So that leaves the ambitions of the deputy president, Kgalema Motlanthe, who was also the caretaker president between Mbeki and Zuma. He hopes to be the compromise choice. But all three men scheme on the assumption that Zuma will retire after one five-year term. Whether Zuma goes voluntarily, or whether the disposal of Mbeki has begun a new ANC tradition of palace coups no one knows. It has nothing to do with democracy by the people—that much is certain.
And the insider viciousness of ANC politics is directly mirrored in the more public viciousness that is tearing apart COPE, the fledgling party that broke away from the ANC after Zuma wrested the party leadership from Mbeki. The man who led the breakaway, “Terror” Lekota, has been locked in a very public fight-to-the-death with the man who probably funds the party, Mbhazima Shilowa. COPE is not proving a viable part of what some hoped might be an opposition alliance, with the Western Cape-based Democratic Alliance of Helen Zille—the white woman whom Julius Malema accused of treating her male advisers like concubines.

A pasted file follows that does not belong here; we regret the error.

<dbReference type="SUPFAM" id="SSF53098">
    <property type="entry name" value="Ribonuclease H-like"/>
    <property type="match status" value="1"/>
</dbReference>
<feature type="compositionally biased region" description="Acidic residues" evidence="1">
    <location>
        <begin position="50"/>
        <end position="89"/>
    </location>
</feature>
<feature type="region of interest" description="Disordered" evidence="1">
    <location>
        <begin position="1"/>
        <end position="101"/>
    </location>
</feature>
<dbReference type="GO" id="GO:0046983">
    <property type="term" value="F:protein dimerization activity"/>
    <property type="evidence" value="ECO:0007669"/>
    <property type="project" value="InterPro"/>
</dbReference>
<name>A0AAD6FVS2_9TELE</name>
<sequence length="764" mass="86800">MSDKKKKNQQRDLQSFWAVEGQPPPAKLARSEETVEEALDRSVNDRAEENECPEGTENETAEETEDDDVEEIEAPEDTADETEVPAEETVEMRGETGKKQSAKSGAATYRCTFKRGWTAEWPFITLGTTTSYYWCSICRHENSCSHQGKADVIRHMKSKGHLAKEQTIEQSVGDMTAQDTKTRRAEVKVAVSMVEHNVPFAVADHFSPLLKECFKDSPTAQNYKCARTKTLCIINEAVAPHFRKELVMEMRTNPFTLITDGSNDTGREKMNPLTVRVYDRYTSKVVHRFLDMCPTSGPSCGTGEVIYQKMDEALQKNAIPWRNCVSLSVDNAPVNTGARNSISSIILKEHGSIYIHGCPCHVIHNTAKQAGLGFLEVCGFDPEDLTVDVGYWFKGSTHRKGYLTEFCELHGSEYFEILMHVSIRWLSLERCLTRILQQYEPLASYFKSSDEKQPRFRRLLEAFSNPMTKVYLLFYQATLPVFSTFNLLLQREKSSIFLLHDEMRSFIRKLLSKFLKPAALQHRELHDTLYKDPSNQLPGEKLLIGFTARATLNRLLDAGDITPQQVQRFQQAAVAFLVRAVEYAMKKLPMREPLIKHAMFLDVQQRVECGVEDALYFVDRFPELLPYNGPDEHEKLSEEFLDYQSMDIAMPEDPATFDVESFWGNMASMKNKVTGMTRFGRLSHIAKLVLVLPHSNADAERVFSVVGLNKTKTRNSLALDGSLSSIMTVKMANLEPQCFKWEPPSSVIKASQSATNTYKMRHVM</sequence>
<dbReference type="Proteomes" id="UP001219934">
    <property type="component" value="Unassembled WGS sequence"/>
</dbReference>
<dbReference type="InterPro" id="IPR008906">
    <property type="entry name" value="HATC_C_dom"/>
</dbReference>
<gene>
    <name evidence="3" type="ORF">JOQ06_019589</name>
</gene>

With the opposition divided, Malema is free to play to sexist and racist sentiment, and the ANC will continue to rule by rotating old men at the top, what is the future for South Africa? Its World Cup is an exact analogy. The shell, like a gleaming new football stadium, is beautiful. The people, like the fans, are exuberant and passionate, and wait for their team to deliver on the field. The team is there, by rights, as host—although their world ranking is dismal. Only the New Zealand team, embarrassingly in the South African context called the “All Whites,” to differentiate it from the rugby All Blacks, had a similar ranking, when it entered the 1982 World Cup. So it’s a case of being at the top table, but not really being able to deliver the goods the role demands. The lead striker of the South African team has, like most of the ANC top brass who fought against apartheid in exile, returned from his overseas club to lead his national team. The sports writers have taken one look at him and say he is unfit and fat.